Let me be perfectly queer, Gay Pride would not exist without Black activism. By what feels like sheer impossibility, we have arrived in June, the month of the gays. Rainbow flags line streets and storefronts. Corporations inundate our inboxes with merch featuring pat phrases like “Love is Love,” to show how equitable they are. Straight allies fly our colors proudly on their social media timelines. This year, parties and parades are cancelled for the sake of public health. The rainbows are now in grayscale, dulled by the heaviness of the world. To some it feels as if nothing is normal about Gay Pride Month this year. Others who have a greater grasp on history, know better. The violent police murder of George Floyd, Tony McDade a black trans man, and Breonna Taylor murdered in her bed, have finally captured the attention and rage of White America longer than a perfomative social media memorial. People have taken to the streets despite the pressing threat of exposure to COVID-19 because they know that police brutality is an even more deadly virus for people of color. Protests have ended in rubber bullets, tear gas and displays of violence by the police nationwide. Horrific snippets of footage sweep the internet: Flash bangs launched onto innocent peoples’ porches by riot squads, 12 year olds with tear gas in their eyes and reporters of color being arrested. My Twitter feed is consumed with videos of carnage, where normally June would bring technicolored outfits and body glitter.
These protests are long overdue for the injustice that Black people and people of color have suffered in the United States at the hands of the police and other oppressive forces. The intersectionality of this moment is clear. I can be the proud loud-mouthed dyke that I am because of Black queer actvists. My safety as a queer person in this world is in direct thanks to the work of Black drag queen, Marsha P. Johnson who is attributed to throwing the first brick at the iconic Stonewall Inn bar in 1969, and Stormé DeLarverie, a Black butch lesbian who that night was beaten by police officers and fought back. The riots at the Stonewall Inn ignited the gay liberation movement, and is celebrated as the first gay pride.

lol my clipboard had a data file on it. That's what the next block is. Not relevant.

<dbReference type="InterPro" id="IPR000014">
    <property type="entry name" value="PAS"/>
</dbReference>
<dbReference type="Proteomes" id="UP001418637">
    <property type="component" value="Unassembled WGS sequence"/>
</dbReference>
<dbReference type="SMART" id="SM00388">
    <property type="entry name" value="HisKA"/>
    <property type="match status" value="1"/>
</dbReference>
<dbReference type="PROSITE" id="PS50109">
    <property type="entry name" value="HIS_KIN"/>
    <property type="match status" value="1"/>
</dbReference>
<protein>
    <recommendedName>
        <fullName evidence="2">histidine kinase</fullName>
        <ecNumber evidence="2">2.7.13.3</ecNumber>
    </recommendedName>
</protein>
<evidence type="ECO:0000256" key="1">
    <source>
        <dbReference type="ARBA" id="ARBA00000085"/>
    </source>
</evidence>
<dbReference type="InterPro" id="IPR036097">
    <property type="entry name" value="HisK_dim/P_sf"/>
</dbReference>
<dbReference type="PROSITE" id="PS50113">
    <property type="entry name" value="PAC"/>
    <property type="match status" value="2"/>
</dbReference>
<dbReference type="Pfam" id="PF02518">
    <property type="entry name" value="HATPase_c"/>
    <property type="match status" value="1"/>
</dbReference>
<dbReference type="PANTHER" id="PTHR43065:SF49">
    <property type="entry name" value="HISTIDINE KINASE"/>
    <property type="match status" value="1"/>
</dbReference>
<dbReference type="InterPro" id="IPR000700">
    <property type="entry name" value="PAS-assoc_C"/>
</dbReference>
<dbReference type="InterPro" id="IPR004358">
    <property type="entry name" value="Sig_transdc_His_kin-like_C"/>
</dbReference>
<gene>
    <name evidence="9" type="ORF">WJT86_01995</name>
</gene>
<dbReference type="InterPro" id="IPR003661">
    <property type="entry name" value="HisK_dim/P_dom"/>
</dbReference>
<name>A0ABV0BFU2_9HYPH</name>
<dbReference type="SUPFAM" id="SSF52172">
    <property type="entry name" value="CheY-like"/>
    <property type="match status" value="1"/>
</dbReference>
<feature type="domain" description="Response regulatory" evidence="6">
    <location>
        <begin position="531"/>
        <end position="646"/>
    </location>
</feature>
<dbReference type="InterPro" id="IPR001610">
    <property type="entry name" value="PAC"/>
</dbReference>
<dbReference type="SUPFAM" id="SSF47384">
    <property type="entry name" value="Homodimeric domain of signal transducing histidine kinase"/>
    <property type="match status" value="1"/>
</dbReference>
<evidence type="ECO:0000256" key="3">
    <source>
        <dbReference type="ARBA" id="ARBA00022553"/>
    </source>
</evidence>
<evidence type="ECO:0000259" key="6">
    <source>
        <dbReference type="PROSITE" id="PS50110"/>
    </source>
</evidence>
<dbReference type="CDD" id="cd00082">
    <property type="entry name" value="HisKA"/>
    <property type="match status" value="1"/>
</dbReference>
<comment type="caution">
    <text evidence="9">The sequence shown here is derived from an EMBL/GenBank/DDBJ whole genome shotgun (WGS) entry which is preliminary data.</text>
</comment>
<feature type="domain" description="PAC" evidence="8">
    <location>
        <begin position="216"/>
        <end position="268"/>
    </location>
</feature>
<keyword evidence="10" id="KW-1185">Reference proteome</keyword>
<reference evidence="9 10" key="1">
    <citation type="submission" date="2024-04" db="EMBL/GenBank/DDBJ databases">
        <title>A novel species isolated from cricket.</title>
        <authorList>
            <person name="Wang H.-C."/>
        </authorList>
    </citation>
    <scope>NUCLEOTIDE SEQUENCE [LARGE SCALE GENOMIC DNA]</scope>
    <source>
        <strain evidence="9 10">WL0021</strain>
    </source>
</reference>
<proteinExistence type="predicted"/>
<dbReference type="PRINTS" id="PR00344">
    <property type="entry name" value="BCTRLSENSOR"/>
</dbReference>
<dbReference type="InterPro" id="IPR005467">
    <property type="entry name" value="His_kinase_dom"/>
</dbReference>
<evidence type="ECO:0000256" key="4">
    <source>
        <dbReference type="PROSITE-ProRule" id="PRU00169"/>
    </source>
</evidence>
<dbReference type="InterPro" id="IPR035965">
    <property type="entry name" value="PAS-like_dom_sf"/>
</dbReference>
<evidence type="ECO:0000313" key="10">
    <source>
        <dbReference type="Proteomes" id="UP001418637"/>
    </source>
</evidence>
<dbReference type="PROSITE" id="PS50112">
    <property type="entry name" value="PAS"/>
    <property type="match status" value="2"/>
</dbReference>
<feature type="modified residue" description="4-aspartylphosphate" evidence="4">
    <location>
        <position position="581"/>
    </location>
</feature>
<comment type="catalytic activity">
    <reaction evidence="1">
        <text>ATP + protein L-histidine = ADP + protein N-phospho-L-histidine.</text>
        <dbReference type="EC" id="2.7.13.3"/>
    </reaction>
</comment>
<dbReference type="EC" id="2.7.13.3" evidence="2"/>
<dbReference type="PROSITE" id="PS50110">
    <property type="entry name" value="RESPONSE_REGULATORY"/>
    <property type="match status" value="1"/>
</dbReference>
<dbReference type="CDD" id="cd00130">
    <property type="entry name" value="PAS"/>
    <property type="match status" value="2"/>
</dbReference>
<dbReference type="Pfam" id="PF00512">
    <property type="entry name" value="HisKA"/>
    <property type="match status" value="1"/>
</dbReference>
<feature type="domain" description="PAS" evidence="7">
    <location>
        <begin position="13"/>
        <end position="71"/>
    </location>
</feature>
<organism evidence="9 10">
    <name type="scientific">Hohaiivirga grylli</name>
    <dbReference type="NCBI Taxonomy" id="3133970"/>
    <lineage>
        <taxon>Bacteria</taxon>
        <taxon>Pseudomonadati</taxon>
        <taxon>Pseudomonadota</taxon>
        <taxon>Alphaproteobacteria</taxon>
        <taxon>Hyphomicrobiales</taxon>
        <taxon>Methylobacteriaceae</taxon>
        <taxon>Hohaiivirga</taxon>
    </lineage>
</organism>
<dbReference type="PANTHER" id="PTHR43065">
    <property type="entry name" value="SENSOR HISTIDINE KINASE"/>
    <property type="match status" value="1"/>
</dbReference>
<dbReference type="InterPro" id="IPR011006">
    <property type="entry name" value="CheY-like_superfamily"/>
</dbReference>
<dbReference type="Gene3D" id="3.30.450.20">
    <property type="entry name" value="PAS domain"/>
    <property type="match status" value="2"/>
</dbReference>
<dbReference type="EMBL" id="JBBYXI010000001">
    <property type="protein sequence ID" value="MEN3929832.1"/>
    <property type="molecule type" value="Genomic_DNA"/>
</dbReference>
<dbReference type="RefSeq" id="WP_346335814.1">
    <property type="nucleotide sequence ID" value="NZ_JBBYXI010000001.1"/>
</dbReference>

These riots were not about parades, marriage or equal rights, they were about police. Ingited by queer Black people who refused to let their bodies be brutalized any longer by people that were supposed to protect them. There is much talk on the Internet about centering Black queer vocies this Pride, but the reality is that they have always been at the center. White people are just now more aware that their privilege has been silencing those voices. Pride was born on the backs of Black people, like so much in this country. Unequivocally, Pride has always been a form of resistance and gay power cannot exist without Black power.
Pride celebrations may be cancelled, but pride as a concept has never had more meaning.The heart of Pride is about honoring people who were brave enough to stand up for what is right. Pride is marching in the streets screaming, “I am not expendable,” or this year, “No justice. No peace. No racist police.” If you are out and proud and you don’t support the acts of resistance happening all across this country, you are committing an act of violence against the people that fought for you. If you are an ally who attends our parties and ordinarily would occupy queer spaces and you are silent right now, you are no ally. If the scene unfolding across our country makes you uncomfortable, sit with that, don’t look away. Your discomfort is a fraction of what Black people feel everyday, in a country that views them as expendable. We all need to rise and resist like our lives depend on it, because for Black folx in America, it does.
Marti Payseur (she/her/hers) is the co-owner of Thistle’s Summit Bed & Breakfast located in Mount Vernon, Iowa. It is affectionately called “Iowa’s Queerest B&B.” She is a community activist, organizing around LGBTQ and feminist issues and is a regular contributor to The Gazette.